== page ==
Why Did Jesus Curse a Barren Fig Tree?
While no one argues that the NT advocates violence explicitly, many allege that some passages reflect violent attitudes toward outsiders, and especially toward non-believing Jews, while others detect an element of violence in some of Jesus’ teachings and behavior. Some scholars argue that this violent aspect of the NT laid the groundwork for later Christian violence when the church began to embrace the power of the state in the fourth century. I am dealing with a few episodes from the life of Jesus that have often been used to argue for violent acts. Today I want to look at the cursing of the barren fig tree.
Both Matthew and Mark recount an episode in which Jesus cursed a fig tree because it bore no fruit and Jesus was hungry (Mt 21: 18-22, Mk 11:12-3, 21-5). What makes Jesus’ only destructive miracle even more puzzling is that Mark informs us that, “it was not the season for figs” (v. 13). According to some, this story represents Jesus engaging in a violent attack on the tree that make him appear cruel. One writer goes so far as to speculate that Jesus must have violently cursed this tree “in a petty fit of low blood sugar or something like that.” I submit that if we read these accounts in context and with any degree of charity, it becomes clear that Jesus did not curse this tree in a fit of childish, cruel, or petty anger.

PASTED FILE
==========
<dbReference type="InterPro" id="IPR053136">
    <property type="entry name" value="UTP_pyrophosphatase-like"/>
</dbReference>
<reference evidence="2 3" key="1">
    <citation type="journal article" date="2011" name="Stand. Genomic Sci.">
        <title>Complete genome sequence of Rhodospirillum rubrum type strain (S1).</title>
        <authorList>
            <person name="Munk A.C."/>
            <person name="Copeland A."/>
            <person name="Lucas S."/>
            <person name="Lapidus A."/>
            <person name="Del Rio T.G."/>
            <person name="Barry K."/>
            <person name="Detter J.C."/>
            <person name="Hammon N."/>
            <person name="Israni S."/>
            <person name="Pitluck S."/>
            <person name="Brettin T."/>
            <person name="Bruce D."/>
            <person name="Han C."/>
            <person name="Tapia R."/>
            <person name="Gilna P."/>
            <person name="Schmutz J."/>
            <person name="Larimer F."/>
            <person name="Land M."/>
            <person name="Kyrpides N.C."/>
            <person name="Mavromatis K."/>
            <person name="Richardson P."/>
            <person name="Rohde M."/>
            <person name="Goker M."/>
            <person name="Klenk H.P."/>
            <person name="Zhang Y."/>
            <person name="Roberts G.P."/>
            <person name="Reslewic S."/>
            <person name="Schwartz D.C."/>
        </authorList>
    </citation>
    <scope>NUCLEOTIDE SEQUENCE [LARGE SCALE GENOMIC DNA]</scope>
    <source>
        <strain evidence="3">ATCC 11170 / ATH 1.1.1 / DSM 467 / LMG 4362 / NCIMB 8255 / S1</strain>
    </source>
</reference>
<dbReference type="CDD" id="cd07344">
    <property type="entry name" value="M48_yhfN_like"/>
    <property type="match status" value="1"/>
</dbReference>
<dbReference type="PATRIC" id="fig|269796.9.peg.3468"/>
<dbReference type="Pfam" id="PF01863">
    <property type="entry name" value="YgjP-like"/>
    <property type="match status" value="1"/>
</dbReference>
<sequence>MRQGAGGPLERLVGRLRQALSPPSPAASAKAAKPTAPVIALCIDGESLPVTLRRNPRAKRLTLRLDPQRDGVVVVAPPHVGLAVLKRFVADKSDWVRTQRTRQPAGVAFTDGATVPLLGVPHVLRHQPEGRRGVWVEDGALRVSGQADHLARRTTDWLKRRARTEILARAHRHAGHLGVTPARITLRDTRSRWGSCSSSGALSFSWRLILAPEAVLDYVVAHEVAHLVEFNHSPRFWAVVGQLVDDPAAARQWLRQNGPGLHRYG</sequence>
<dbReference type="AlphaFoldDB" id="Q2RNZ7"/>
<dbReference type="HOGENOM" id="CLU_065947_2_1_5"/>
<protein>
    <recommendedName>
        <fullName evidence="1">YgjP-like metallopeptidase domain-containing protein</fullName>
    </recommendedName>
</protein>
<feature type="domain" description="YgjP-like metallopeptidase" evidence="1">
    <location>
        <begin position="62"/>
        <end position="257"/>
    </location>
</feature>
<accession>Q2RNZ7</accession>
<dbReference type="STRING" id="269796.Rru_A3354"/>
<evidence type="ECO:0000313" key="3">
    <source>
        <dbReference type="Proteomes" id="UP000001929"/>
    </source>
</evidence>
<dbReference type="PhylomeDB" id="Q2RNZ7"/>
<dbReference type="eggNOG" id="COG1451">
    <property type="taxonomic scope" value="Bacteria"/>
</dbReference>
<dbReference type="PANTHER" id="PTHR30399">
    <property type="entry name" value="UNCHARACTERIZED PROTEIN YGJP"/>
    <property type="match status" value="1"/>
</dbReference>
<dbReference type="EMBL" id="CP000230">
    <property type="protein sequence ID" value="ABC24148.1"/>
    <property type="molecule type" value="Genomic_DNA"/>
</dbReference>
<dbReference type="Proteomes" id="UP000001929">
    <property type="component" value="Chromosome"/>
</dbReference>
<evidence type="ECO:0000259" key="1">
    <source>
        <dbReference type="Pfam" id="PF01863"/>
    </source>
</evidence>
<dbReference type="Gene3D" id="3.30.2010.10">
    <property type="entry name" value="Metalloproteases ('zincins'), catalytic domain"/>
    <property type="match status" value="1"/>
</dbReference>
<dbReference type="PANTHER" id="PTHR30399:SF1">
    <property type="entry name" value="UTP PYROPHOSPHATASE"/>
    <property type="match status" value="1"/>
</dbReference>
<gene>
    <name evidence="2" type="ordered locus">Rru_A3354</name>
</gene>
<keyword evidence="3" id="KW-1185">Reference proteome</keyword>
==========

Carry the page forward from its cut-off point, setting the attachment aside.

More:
Fig trees are frequently used to symbolize either spiritual fruitfulness or unfruitfulness in the OT (Isa 28:4; Jer 8:13; 24:1-10; 29:17; Hos 2:12; 9:10,16-7; Mic 7:1). In this light, Jesus’ cursing of the barren fig tree should be understood as a symbolic judgment on the nation of Israel. This is made all the more clear from the fact that Mark interjects Jesus’ cleansing of the Temple (See post), which was itself a symbolic judgment on the corrupt leaders of Israel, between Jesus’ curse of the fig tree and the time when the disciple’s notice that the tree had withered. Moreover, in both Gospels the cursing is followed by a confrontation between Jesus and Jewish authorities that concludes with Jesus telling two parables that indict these leaders (Mt 21:13-46; Mk 11:27-33; 12:-1-12). By cursing the tree, Jesus is acting out a parable as God’s spokesperson against Israel.
On top of this, I submit that there is another dimension to the symbolic destructive action of Jesus in this episode. The NT reflects the widespread Jewish apocalyptic expectation that the coming of the Messiah at the end of the age would remove the curse on creation and restore it to what God originally intended it to be (e.g. Acts 3:21; Rom 8:19-22; Col 1:18-20; 2 Pet 3:13). Moreover, in apocalyptic thought, barren or infected fruit trees were sometimes understood to reflect the corrupting influence of fallen angelic powers, and barren fig trees in particular had in some writings become symbols of this curse. In this light it is easy to interpret Jesus’ cursing of the barren fig tree as not only a symbolic pronouncement of judgment on Israel, but also as a symbolic judgment on Satan’s curse on the earth. And in cursing the curse, as it were, Jesus was once again presenting himself as the Messiah who had come to vanquish Satan (Heb 2:14; 1 Jn 3:8) and to restore God’s good creation.
 J. H. Ellens, ed., The Destructive Power of Religion: Violence in Judaism, Christianity, and Islam, Volume 3 (Westport, CT: Praeger, 2004), 16.